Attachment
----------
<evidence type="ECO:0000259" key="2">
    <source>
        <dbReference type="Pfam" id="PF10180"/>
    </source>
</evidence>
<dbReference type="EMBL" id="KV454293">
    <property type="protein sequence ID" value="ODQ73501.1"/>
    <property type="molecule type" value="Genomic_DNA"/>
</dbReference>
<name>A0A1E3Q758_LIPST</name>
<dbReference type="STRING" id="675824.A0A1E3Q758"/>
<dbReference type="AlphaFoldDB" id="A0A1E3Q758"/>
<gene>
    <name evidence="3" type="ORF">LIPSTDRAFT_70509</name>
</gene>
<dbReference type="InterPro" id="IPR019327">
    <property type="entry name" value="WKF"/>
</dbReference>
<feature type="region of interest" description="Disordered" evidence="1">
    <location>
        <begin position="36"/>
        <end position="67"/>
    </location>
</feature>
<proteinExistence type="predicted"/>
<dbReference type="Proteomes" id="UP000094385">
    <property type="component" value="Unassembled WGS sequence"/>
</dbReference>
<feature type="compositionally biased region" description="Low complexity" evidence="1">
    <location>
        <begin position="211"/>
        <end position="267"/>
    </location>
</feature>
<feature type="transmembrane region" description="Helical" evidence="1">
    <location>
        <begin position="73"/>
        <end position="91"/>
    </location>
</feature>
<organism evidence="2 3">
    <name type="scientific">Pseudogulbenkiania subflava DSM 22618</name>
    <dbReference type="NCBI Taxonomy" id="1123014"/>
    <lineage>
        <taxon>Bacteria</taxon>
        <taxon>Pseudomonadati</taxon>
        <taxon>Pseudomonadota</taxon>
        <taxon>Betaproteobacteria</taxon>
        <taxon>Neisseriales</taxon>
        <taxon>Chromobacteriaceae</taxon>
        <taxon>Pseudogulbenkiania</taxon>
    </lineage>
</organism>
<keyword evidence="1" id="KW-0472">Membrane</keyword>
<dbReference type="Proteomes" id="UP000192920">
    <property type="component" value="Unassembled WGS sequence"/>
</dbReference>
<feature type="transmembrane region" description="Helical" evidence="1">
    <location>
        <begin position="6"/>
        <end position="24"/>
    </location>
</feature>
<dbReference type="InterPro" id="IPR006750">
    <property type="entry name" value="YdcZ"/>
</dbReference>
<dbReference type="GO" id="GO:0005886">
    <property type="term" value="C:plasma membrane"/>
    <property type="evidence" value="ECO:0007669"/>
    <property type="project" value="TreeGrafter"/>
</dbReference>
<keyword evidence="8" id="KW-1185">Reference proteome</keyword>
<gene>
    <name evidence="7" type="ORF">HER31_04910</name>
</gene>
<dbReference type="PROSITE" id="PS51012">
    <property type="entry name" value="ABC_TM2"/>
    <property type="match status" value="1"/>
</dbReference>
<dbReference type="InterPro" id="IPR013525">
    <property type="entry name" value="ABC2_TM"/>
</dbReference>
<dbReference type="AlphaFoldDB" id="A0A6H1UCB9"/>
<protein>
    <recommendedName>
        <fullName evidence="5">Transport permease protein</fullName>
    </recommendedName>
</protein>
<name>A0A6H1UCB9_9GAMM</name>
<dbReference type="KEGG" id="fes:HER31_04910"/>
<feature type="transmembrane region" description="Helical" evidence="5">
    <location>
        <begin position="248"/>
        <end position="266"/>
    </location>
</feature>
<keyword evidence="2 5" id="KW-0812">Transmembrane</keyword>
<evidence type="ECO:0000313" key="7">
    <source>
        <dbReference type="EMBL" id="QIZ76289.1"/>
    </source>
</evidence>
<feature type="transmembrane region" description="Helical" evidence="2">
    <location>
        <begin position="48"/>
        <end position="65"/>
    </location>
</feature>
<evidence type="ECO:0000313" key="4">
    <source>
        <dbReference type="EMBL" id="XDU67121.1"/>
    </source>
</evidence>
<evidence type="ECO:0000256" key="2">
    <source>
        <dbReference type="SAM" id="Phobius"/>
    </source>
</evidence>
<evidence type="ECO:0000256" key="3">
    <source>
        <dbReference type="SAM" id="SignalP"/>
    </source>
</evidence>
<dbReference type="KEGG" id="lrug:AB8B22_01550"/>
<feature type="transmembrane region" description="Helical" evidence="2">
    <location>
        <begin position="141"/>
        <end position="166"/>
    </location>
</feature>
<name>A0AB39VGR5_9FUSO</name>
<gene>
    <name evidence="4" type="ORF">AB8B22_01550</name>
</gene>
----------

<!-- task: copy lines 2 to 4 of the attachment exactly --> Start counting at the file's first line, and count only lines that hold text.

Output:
    <source>
        <dbReference type="Pfam" id="PF10180"/>
    </source>